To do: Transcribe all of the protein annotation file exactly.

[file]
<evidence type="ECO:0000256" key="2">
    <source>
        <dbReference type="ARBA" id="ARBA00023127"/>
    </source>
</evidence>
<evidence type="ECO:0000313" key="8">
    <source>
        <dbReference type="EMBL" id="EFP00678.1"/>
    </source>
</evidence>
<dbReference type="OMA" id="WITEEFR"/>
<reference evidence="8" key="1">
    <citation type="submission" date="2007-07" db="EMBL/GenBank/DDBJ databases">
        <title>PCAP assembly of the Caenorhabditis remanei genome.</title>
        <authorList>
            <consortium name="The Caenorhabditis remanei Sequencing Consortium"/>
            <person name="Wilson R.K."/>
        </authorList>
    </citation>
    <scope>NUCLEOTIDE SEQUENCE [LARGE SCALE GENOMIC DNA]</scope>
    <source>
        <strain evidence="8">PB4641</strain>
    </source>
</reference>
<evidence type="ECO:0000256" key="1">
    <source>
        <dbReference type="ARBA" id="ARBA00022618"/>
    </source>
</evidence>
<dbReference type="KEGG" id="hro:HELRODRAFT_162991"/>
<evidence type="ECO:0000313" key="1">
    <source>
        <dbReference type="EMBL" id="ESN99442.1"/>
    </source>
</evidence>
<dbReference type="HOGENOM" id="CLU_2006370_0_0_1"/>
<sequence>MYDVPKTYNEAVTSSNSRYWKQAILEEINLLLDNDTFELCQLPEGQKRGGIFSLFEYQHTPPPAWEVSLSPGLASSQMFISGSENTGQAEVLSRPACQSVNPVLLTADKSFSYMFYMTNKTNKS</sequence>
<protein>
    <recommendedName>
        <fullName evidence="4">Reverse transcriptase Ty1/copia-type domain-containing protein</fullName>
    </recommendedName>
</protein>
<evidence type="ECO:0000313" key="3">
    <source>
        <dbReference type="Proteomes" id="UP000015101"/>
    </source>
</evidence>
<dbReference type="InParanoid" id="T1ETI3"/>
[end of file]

<evidence type="ECO:0000256" key="2">
    <source>
        <dbReference type="ARBA" id="ARBA00023127"/>
    </source>
</evidence>
<evidence type="ECO:0000313" key="8">
    <source>
        <dbReference type="EMBL" id="EFP00678.1"/>
    </source>
</evidence>
<dbReference type="OMA" id="WITEEFR"/>
<reference evidence="8" key="1">
    <citation type="submission" date="2007-07" db="EMBL/GenBank/DDBJ databases">
        <title>PCAP assembly of the Caenorhabditis remanei genome.</title>
        <authorList>
            <consortium name="The Caenorhabditis remanei Sequencing Consortium"/>
            <person name="Wilson R.K."/>
        </authorList>
    </citation>
    <scope>NUCLEOTIDE SEQUENCE [LARGE SCALE GENOMIC DNA]</scope>
    <source>
        <strain evidence="8">PB4641</strain>
    </source>
</reference>
<evidence type="ECO:0000256" key="1">
    <source>
        <dbReference type="ARBA" id="ARBA00022618"/>
    </source>
</evidence>
<dbReference type="KEGG" id="hro:HELRODRAFT_162991"/>
<evidence type="ECO:0000313" key="1">
    <source>
        <dbReference type="EMBL" id="ESN99442.1"/>
    </source>
</evidence>
<dbReference type="HOGENOM" id="CLU_2006370_0_0_1"/>
<sequence>MYDVPKTYNEAVTSSNSRYWKQAILEEINLLLDNDTFELCQLPEGQKRGGIFSLFEYQHTPPPAWEVSLSPGLASSQMFISGSENTGQAEVLSRPACQSVNPVLLTADKSFSYMFYMTNKTNKS</sequence>
<protein>
    <recommendedName>
        <fullName evidence="4">Reverse transcriptase Ty1/copia-type domain-containing protein</fullName>
    </recommendedName>
</protein>
<evidence type="ECO:0000313" key="3">
    <source>
        <dbReference type="Proteomes" id="UP000015101"/>
    </source>
</evidence>
<dbReference type="InParanoid" id="T1ETI3"/>